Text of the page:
Submitted to the AFRO by Kevin Daniels and James L. Carter, and Dr. Paul Archibald
In the wake of the recent legislation to roll back former President Barack Obama’s 2014 ban on anti-LGBTQ discrimination by federal contractors, the Trump administration reversed its promise to the LGBTQ community by enacting the religious exemption Directive 2018-03. This legislation broadly expands the rights of businesses with federal contracts to raise religious exemption if they’re accused of discrimination. A religious exemption provision is a statute that allows persons or entities to be exempt from certain acts if it contradicts their sincere religious beliefs, and while these statutes may be an opportunity for some and a challenge for others, many in the LGBTQ community see these, and the recent formation of the Religious Liberty Task Force by Attorney General Jeff Sessions, as a crisis of faith. A crisis in the sense that most say it further divides and creates a preponderance of tension between those that prospectively see the faith as their religion of choice.
Given that tension, the Minister’s Conference of Baltimore and Vicinity recently partnered with another faith organization to sponsor “Preaching the Love Message without Compromise” (Preaching to the LGBTQ Community). The conference attracted over 100 faith leaders, academicians, and those that had testimony as being apart of the LGBTQ community. The conference leaders courageously scathed the height of similarities and probed the depth of differences. According to Pew Research, 51 percent claim Christianity; 31 percent no religious affiliation; 8 percent Jews and Muslims; 10 percent not sure, which left many to dispel the myth that the Christian church has been the most antagonistic against the LGBTQ community when the opposite is statistically true – the church has been the most welcoming for many. However, many acknowledged that what has been left unexplored by faith organizations is how to effectively dialogue with the LGBTQ community, how to reach those with no religious affiliations and even those faith organizations beyond Christianity that do not open the door for this kind of dialogue and in some cases might not even be pursued by the LGBTQ community.
Dr. James L. Carter, Dr. Kevin Daniels, and Dr. Paul Archibald. (Courtesy Photos)
Also, Dr. Paul Archibald, assistant professor and curriculum chair of the Diversity sequence at Morgan State University School of Social Work, shared concerning the full biopsychosocial scope of human diversity and the dimensions of human sexuality, along with the cultural and religious barriers that tend to coexist with improper labeling, especially with those that may or may not be a part of the LGBTQ community. What appeared critical to the conversation beyond the legal, historical, genetic, philosophical and theological similarities and differences was the emerging awareness of intersexuality, in which persons that are born with mixed variations of genital ambiguity, combinations of chromosomal genotype, and sexual phenotype other than XY-male and XX-female, and most importantly for faith organizations, how to do effective ministry and counseling with that depth of difference.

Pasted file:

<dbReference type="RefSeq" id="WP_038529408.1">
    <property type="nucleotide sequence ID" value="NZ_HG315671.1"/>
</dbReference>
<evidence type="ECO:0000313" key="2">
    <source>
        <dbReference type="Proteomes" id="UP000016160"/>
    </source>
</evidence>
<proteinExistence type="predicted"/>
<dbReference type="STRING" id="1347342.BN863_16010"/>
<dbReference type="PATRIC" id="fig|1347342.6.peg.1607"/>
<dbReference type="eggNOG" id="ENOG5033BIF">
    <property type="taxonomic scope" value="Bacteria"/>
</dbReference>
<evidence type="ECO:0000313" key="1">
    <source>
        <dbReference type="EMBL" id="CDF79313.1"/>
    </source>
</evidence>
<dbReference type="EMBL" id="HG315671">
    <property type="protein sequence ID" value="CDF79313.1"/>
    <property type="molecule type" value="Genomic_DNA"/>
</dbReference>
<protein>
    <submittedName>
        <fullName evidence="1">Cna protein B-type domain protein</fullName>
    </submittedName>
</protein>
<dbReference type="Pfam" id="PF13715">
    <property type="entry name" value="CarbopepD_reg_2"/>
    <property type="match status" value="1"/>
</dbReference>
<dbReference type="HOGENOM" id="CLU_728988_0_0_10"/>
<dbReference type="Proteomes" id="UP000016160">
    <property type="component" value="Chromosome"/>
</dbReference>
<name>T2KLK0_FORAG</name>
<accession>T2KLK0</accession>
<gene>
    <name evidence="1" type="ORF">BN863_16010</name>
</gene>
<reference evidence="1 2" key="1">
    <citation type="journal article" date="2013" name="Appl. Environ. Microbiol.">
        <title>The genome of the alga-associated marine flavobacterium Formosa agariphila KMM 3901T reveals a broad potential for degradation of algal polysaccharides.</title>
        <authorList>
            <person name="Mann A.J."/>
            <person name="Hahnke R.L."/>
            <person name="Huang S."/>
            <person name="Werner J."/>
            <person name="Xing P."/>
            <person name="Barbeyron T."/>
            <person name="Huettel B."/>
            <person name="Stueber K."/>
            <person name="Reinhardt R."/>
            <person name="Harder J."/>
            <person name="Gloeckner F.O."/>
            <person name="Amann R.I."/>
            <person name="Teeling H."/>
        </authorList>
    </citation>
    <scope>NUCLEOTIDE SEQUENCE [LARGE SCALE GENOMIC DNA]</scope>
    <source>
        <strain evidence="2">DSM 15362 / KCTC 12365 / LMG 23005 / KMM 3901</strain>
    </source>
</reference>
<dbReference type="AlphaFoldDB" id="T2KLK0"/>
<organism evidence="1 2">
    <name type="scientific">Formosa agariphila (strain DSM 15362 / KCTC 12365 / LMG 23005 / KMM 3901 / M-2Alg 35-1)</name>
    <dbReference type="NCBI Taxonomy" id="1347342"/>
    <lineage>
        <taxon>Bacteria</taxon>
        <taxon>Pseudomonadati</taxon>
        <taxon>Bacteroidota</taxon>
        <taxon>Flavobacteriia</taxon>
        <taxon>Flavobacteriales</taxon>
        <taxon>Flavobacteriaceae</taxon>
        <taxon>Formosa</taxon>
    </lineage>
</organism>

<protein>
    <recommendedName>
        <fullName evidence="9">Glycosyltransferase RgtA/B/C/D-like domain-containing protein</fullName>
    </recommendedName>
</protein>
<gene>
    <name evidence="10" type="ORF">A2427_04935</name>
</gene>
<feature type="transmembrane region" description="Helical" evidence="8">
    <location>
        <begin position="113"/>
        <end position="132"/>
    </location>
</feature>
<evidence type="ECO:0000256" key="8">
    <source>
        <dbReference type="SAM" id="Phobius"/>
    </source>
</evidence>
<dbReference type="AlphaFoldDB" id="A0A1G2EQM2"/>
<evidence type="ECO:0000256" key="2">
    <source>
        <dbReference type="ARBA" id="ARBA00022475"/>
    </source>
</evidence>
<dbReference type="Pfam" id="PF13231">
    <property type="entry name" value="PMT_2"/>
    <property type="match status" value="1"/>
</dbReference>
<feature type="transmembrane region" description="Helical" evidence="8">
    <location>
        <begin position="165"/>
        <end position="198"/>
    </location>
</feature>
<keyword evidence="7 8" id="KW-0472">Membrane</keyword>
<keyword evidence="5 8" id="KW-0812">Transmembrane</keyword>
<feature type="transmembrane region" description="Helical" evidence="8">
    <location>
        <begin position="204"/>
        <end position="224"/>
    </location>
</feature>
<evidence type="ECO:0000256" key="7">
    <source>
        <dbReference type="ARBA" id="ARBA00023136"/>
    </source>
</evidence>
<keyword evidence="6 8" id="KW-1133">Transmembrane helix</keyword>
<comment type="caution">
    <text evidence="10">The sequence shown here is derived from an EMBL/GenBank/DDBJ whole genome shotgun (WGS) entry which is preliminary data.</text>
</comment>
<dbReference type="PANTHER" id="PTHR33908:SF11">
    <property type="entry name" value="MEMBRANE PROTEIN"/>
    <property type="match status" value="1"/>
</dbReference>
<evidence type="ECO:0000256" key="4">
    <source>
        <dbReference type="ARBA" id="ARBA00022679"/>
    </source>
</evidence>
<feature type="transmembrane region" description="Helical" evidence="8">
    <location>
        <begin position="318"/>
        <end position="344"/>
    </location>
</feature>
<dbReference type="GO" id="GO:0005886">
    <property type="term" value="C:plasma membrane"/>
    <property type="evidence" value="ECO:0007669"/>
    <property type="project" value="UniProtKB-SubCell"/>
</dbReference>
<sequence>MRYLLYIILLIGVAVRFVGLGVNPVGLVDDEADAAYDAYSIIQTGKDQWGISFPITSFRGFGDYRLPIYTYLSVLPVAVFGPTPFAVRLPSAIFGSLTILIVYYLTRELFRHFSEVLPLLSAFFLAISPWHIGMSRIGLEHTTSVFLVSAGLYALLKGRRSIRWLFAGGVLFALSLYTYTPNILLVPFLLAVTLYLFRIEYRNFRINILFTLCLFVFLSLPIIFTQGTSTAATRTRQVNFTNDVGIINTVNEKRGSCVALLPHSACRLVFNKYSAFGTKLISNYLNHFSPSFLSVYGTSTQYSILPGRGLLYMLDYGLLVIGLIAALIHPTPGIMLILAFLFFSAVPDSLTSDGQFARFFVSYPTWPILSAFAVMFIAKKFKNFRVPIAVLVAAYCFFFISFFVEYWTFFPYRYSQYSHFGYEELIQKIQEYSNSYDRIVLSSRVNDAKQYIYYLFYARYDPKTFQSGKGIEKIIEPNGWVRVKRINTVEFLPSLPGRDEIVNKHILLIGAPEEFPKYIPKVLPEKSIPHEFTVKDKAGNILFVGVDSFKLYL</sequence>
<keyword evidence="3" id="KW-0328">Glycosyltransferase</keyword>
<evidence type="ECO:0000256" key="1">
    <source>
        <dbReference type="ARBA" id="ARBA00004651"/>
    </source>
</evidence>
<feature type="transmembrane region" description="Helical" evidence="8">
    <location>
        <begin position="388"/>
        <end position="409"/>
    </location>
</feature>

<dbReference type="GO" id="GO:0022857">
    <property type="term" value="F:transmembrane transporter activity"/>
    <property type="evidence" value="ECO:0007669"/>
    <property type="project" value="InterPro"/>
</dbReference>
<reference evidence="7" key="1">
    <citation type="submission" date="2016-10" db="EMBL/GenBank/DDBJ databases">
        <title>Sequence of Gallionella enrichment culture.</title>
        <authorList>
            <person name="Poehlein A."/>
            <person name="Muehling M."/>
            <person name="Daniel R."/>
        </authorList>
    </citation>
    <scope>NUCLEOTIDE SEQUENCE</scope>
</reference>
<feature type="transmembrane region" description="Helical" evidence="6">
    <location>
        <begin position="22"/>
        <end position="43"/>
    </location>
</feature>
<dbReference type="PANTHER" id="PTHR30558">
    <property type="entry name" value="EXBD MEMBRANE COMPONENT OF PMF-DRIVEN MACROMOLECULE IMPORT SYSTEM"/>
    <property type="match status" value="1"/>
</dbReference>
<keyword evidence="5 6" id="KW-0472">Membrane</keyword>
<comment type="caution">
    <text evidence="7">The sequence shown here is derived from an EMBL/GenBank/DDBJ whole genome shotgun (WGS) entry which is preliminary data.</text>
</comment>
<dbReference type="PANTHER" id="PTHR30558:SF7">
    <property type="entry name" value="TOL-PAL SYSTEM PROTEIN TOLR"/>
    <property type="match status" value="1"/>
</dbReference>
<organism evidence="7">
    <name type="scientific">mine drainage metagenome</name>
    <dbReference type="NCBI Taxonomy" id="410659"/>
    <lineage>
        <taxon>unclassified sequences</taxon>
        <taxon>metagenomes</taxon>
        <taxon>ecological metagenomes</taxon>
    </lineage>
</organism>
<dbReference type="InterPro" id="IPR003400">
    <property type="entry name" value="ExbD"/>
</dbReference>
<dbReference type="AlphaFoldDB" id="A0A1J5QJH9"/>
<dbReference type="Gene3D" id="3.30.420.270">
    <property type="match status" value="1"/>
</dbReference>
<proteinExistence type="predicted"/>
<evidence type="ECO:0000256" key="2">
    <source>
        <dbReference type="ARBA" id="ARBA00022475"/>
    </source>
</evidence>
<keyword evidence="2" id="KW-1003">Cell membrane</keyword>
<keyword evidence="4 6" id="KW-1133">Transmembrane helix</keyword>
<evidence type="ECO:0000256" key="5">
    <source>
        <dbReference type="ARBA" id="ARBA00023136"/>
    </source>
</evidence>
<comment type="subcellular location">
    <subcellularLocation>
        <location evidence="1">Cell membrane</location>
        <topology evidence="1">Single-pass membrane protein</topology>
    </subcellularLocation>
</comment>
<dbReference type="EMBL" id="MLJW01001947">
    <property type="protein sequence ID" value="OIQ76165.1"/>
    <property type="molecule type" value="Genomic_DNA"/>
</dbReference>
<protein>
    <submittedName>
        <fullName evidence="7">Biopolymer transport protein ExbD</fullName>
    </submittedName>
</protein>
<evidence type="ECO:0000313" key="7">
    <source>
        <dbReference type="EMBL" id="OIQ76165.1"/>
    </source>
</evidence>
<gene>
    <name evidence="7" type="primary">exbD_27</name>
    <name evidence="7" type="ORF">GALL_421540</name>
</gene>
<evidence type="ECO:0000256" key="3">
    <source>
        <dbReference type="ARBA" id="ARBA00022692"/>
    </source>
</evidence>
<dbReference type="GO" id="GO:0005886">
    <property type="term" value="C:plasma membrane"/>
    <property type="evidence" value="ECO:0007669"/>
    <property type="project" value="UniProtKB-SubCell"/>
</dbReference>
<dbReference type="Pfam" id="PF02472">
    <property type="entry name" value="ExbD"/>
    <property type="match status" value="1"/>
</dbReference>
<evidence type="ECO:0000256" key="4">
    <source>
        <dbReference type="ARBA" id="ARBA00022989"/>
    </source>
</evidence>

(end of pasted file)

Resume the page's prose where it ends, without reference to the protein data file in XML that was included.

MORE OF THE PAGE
Other academicians and clergy shared the scope of faith organizations that welcome and affirm vs. those that welcome and not affirm, as well as, the multidimensional components of love, which is inclusive of theological, social, and corrective imperatives; but more specifically, how to build a beloved community, which is a part of a faith’s theological mission. Building a beloved community ensures intergenerational dialogues, proper dialoguing conversations, Trauma-informed ministry, having proper referral systems in place, awareness of safe places that begin to build trust and rapport, healing spaces to share stories, correct interpretations of biblical literature, deciding whether your organization will be a turning away, turning against, or turning towards type of care facility. Many evaluated the conference as extremely informative, wanting further dialogue to develop a plan of action to implement all components, and many shared their initial ambiguity with a conference of this magnitude, but thanked the Minister’s Conference for its bold stance in seeking awareness and dialogue. Lastly, stories were shared concerning both positive and negative experiences in engaging faith organizations, which left many to ponder the biblical narrative of the Good Samaritan and challenging many to probe Who is our neighbor?
Dr. James L. Carter is president of the Minister’s Conference (Baltimore & Vicinity) and pastor of The Ark Church.
Dr. Kevin Daniels, is chair of the Civic Action Committee (Minister’s Conference)and associate professor, Morgan State University, School of Social Work
Dr. Paul Archibald is CEO and founder of Archibald Optimal Health Services.
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